Insurance

Insurers await N224bn windfall from Budget lift on infrastructure

Insurers are waiting with bated breath for a potential N224 billion windfall from a stimulation of the industry by government’s record 30.7 percent capital expenditure in the 2017 budget that will trigger activity in infrastructure.

Analysts’ expectations are based on the effective implementation of the total budget of N7.2 trillion of which N2.24 trillion is allocated for capital projects. They regard the allocation, a great departure from past years which were below 20 percent, as the most favourable budget in recent times.

Specifically, they anticipate that the budget will trickle down insurance premiums of N224 billion or 10 percent from the capital expenditure through ‘Contractor All Risk Policy’, which typically support infrastructure and engineering projects.

2017-proposed-budget

Contractor all risks policy is specially designed to cover for losses or damage to predominantly civil engineering construction projects, ranging from small villas to construction of bridges or high rises.

Also, they expect that the planned rehabilitation of North-East, devastated by the activities of Boko Haram, will give impetus to insurance activities this year.

The diversification of the economy, which is the plank of the budget, according to analysts, will improve economic activity in the country, which will in turn bring about demand for insurance services.

Their expectations are reinforced by the promise of President Muhammadu Buhari at the presentation of the document to the National Assembly, that a lot of attention would be paid to infrastructure development in the 2017 budget, which will activate the engineering sector and cascade to other sectors such as insurance.

Paschael Onwumere, managing consultant, Premium Risk Limited, said: “I have analysed the budget and I have seen that in the history of Nigeria this is the best budget for insurance.

“For instance, you have a 30.7 percent capital expenditure of the total budget, and there is hope for diligent application of resources this time. So, insurance should benefit from the entire process.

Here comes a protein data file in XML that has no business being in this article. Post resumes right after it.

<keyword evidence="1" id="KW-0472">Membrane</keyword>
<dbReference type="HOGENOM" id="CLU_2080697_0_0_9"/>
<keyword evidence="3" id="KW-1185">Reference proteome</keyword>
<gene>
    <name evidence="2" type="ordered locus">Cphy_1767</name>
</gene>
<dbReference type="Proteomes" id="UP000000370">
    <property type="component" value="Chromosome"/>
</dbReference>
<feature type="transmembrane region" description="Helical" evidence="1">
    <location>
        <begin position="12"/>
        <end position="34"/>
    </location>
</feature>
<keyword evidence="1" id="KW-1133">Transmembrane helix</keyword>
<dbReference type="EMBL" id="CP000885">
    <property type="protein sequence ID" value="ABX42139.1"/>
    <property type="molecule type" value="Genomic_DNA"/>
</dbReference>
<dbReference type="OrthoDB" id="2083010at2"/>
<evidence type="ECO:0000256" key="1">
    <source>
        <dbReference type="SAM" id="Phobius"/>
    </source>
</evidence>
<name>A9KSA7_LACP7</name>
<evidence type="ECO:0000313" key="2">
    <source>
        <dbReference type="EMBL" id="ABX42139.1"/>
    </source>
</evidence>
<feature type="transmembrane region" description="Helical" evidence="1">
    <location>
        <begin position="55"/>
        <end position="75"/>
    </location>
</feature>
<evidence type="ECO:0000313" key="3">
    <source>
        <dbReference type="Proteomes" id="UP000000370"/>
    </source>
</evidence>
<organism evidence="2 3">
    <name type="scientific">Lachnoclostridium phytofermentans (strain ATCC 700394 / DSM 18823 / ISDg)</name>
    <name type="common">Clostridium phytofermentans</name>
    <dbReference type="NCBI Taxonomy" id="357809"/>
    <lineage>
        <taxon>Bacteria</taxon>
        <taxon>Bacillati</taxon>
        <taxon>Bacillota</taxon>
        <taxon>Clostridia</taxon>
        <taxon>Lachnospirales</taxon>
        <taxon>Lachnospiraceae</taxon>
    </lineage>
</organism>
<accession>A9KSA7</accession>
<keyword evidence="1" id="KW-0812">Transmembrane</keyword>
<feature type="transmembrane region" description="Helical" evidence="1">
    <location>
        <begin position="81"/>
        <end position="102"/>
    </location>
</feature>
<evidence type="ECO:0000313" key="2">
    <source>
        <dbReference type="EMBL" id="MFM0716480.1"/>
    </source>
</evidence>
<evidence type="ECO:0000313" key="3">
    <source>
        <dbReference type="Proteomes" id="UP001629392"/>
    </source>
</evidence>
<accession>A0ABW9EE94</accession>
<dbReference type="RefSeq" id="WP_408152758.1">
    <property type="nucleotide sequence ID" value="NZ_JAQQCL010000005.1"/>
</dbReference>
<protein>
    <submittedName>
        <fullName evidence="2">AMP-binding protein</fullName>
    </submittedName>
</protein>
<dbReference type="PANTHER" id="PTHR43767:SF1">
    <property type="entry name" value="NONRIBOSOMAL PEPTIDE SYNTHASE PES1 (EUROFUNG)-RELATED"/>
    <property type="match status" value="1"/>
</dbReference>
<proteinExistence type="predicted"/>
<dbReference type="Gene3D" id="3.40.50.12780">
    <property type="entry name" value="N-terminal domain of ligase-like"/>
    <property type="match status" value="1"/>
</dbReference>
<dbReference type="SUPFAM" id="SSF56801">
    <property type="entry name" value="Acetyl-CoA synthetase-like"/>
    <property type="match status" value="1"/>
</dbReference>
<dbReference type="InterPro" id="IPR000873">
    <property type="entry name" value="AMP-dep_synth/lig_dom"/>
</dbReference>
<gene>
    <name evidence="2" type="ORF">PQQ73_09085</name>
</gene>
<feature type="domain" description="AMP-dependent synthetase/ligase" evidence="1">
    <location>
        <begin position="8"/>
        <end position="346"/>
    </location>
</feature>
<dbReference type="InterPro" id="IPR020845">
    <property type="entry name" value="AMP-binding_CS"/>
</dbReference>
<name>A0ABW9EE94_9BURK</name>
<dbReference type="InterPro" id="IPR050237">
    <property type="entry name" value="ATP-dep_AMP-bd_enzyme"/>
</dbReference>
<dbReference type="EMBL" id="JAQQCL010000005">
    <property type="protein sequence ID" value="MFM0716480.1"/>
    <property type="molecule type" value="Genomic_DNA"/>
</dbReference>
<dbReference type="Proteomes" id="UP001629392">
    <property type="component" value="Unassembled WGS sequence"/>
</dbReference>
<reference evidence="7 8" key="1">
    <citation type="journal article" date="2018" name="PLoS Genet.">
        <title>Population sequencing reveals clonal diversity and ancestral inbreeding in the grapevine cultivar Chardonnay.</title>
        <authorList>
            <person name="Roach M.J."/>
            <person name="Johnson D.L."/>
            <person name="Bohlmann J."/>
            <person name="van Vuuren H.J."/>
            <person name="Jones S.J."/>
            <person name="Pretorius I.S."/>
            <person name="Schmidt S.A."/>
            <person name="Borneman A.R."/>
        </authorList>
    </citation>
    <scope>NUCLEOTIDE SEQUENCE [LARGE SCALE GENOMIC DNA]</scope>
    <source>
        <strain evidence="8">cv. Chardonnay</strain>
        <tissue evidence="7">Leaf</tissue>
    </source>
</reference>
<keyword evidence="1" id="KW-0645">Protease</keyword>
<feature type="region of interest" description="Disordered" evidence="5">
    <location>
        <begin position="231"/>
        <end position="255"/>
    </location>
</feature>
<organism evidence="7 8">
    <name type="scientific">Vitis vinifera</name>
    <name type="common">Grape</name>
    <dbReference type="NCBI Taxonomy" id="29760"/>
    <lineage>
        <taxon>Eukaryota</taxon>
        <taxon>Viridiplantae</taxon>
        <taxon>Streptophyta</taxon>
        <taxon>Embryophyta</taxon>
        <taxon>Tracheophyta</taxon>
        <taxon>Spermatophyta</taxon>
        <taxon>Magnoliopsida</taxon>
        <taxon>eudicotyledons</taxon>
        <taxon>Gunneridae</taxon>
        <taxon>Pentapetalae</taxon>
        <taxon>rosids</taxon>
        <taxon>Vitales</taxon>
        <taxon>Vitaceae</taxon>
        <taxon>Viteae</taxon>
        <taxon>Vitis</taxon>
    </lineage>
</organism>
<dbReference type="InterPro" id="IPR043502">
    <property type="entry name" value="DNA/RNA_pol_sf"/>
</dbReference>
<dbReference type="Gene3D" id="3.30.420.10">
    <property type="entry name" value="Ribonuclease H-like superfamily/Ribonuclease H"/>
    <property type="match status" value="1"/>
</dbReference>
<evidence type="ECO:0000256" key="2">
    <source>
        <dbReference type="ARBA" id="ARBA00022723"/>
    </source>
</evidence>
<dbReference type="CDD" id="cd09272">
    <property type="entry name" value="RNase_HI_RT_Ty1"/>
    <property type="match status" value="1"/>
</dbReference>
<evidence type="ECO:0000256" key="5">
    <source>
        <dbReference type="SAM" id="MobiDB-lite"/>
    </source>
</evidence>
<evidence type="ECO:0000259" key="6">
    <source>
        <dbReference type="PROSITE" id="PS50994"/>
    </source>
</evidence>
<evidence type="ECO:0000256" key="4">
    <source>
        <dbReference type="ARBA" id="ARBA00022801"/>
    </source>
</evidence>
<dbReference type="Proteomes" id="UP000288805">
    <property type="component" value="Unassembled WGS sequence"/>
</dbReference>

“This should support activity in the area of Contractor All Risk Insurance (CAR) as well as Engineering insurances.”

Onwumere further said there is insurance incorporated in the recurrent expenditure and that he hopes this is done right this time around.

“We are not going to see a situation where insurance is carried overhead and spent on something else. This is the best budget for us and insurance is positive,” he said.

Bismarck Rewane, managing director/CEO, Financial Directives Company Limited, had said presentation of 2016 budget earlier in the year that construction companies would return to site and that this step is expected to contribute to construction and engineering All Risks Premium income.

Though these could not happen because of unanticipated distractions in the economy, this is hoped would materialize in the coming year.

“As the Federal Government inaugurates the committee on North-East rehabilitation, the following insurance covers are expected –Terrorism, Kidnap and Ransom – especially for the expatriates, construction and engineering all risk,” Rewane said.

Ekpe Ukpabio, managing director, Equity Assurance plc, had also stated that prospects are bright for insurance business, in spite of the fall in the price of oil.

“The federal budget indicates diversification to other areas of revenue generating ventures, and this will improve economic activities in the country, which will in turn bring about demand for insurance services,” said Ukpabio.

Contractor All Risks policy can be taken out in the joint names of the contractor and the employer and so enables the contractor or employer to comply with the insurance requirements of the contract. Cover can be extended to include constructional plant as part of the Contractor All Risks cover.

BusinessDay

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